Former President George W. Bush described the modern-day GOP as “isolationist, protectionist, and to a certain extent, nativist” in an interview Tuesday that was packed with implicit criticism of the most recent Republican president.
“It’s not exactly my vision” for the party, Bush told NBC’s “Today” show in a rare live TV appearance. “But, you know, I’m just an old guy they put out to pasture.”
Still, Bush remained hopeful that a more moderate Republican — one who supported reasonable gun reform measures, increased public school funding and a path to citizenship for undocumented workers, among other policies — could succeed in the party’s 2024 presidential primary.
“I think if the emphasis is integrity and decency and trying to work to get problems solved, I think the person has a shot,” he said.
As for the Jan. 6 insurrection perpetrated by supporters of former President Donald Trump, “it did make me sick. I felt ill. And I just couldn’t believe it,” Bush said.
“What’s really troubling is how much misinformation there is and the capacity of people to spread all kinds of untruth,” he added. “And I don’t know what we’re going to do about that.”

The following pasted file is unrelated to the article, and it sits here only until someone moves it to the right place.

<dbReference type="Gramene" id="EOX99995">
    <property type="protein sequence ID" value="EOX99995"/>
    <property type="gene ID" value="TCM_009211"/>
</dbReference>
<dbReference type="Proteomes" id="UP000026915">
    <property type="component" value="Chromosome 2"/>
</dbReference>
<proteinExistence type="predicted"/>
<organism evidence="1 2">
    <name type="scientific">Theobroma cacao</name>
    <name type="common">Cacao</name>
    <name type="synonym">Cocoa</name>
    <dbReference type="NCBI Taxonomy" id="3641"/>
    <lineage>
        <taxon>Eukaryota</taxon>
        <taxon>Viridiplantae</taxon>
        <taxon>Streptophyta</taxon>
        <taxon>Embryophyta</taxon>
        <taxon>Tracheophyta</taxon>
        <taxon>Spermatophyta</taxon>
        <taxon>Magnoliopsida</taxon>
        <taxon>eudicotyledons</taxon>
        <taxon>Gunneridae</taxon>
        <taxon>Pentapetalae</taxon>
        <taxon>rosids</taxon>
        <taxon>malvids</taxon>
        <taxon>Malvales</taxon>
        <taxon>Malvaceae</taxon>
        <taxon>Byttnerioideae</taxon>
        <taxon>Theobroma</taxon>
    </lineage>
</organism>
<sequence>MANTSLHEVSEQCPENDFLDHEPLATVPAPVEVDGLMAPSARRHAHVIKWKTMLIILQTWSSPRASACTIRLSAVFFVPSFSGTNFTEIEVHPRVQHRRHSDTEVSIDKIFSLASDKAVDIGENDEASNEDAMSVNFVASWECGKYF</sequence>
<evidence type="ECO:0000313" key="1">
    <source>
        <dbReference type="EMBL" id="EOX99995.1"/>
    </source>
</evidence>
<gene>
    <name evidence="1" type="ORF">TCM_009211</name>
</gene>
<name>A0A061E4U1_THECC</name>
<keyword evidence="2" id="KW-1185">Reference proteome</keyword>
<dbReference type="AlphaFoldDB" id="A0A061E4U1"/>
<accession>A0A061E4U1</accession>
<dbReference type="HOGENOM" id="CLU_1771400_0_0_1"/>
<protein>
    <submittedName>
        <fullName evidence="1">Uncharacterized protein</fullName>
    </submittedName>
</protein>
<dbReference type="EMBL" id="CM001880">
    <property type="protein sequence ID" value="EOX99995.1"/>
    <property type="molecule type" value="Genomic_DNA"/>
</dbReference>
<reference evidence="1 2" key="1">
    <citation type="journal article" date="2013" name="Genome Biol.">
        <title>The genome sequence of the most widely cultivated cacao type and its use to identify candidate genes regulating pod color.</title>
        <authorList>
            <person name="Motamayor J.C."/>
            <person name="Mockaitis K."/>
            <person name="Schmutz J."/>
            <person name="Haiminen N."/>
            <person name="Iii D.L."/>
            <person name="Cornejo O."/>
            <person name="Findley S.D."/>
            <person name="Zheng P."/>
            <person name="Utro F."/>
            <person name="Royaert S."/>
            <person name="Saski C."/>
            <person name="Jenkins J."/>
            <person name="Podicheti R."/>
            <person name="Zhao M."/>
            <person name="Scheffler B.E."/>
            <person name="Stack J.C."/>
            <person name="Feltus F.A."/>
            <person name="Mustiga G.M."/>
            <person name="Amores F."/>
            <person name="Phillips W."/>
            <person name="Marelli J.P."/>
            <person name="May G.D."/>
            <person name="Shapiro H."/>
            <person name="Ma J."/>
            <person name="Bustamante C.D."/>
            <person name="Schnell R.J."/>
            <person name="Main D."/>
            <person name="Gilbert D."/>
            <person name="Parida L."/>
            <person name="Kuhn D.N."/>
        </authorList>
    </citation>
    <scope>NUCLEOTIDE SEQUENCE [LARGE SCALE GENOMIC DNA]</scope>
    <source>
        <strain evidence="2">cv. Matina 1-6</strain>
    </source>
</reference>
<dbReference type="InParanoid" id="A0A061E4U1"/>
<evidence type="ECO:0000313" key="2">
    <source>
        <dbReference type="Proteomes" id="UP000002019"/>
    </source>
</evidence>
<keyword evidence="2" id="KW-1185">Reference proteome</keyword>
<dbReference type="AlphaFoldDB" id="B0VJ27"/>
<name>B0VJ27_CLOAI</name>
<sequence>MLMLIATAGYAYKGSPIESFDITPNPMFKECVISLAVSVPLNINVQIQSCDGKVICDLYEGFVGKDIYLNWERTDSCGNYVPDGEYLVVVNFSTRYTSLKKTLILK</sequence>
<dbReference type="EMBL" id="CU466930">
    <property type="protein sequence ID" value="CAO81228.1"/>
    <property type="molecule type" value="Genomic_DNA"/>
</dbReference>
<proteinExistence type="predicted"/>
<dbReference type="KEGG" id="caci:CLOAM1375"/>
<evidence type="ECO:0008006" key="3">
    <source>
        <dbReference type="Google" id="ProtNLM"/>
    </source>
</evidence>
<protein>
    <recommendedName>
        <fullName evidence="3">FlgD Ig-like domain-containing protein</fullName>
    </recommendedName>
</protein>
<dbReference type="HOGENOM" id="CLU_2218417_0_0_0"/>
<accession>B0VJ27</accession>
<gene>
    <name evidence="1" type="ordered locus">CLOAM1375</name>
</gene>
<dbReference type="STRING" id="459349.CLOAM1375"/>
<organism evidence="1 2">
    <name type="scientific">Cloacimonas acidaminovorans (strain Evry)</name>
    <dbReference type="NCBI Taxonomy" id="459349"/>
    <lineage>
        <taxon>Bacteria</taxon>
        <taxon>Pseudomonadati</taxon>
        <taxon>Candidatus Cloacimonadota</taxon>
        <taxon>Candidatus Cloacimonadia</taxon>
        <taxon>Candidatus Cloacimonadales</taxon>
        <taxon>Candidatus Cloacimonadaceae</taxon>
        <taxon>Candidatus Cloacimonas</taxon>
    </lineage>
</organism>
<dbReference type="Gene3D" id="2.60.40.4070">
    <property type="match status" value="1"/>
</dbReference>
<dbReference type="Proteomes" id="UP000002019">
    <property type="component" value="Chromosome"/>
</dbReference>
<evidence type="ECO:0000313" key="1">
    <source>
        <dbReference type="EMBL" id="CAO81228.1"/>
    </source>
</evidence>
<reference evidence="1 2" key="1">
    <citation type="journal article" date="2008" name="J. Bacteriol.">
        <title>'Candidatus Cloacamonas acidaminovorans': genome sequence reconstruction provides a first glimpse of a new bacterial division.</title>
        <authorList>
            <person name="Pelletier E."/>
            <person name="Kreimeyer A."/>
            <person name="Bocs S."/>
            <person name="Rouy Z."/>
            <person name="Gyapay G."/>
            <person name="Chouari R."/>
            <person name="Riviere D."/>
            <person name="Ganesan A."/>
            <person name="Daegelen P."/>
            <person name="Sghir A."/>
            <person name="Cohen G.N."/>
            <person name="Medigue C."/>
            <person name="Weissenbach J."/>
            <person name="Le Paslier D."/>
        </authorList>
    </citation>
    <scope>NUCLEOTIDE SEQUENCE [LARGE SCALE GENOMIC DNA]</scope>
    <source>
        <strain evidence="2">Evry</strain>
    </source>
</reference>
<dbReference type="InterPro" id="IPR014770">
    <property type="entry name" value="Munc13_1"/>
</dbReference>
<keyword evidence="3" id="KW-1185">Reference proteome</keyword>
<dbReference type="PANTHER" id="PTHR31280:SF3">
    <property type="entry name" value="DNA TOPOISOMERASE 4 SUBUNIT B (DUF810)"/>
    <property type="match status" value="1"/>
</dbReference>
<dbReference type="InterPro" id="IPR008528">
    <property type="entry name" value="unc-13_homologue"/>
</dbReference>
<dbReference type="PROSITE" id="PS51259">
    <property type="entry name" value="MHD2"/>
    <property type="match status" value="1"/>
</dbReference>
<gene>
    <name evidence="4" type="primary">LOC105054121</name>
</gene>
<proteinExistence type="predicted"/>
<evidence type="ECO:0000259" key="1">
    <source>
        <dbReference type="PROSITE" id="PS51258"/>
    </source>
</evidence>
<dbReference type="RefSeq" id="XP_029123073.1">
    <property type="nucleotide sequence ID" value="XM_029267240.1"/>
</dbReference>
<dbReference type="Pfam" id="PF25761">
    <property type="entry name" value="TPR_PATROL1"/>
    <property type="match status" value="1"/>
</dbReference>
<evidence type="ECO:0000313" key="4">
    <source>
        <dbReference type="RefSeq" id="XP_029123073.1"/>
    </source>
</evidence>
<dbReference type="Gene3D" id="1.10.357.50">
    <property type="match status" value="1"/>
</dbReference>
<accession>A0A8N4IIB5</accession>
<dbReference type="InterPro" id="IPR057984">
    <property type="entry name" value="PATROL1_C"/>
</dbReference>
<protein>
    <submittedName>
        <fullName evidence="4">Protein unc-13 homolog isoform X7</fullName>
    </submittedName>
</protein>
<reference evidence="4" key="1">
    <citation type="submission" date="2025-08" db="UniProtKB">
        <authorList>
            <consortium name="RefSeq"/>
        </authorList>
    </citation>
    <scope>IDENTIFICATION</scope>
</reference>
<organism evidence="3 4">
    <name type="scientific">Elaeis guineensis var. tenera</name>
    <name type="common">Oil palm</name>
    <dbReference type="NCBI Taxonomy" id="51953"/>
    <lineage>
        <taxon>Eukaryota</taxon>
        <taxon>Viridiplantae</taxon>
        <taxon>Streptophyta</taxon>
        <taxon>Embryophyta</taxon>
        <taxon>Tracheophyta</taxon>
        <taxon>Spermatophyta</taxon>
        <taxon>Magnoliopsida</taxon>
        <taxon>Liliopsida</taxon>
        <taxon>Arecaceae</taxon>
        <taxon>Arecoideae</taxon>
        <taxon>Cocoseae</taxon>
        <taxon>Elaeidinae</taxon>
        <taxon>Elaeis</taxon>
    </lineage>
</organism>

Bush, who was on hand Tuesday to welcome 30 new U.S. citizens from 17 different countries during a naturalization ceremony on Rockefeller Plaza, also decried the divisive rhetoric that has surrounded the immigration debate in Washington — and reached new levels of hostility under his Republican successor in the White House.
“It’s a beautiful country we have. And yet, it’s not beautiful when we condemn [and] call people names and scare people about immigration,” he said. “It’s an easy issue to frighten some of the electorate. And I’m trying to have a different kind of voice.”
Bush has been reluctant to publicly rebuke Trump over the past several years, despite the previous president’s frequent attacks on members of his storied political family.
But Bush did express disapproval Tuesday of President Joe Biden’s announcement last week that all U.S. forces would be withdrawn from Afghanistan by Sept. 11 — a decision Biden said he made after calling Bush and former President Barack Obama.
Bush said he was “deeply concerned about the plight of women and girls” in Afghanistan and feared they were “going to have real trouble with the Taliban” after American troops left the country.
“I think the administration hopes that the girls are going to be okay through diplomacy. We’ll find out,” Bush said. “All I know is the Taliban, when they had their run of the place, they were brutal. Brutal.”
Bush’s remarks Tuesday were part of his efforts in recent days to lobby for a bipartisan immigration reform proposal. The former president’s push comes as the Biden administration works to stem the flow of unaccompanied migrant children at the southern border.
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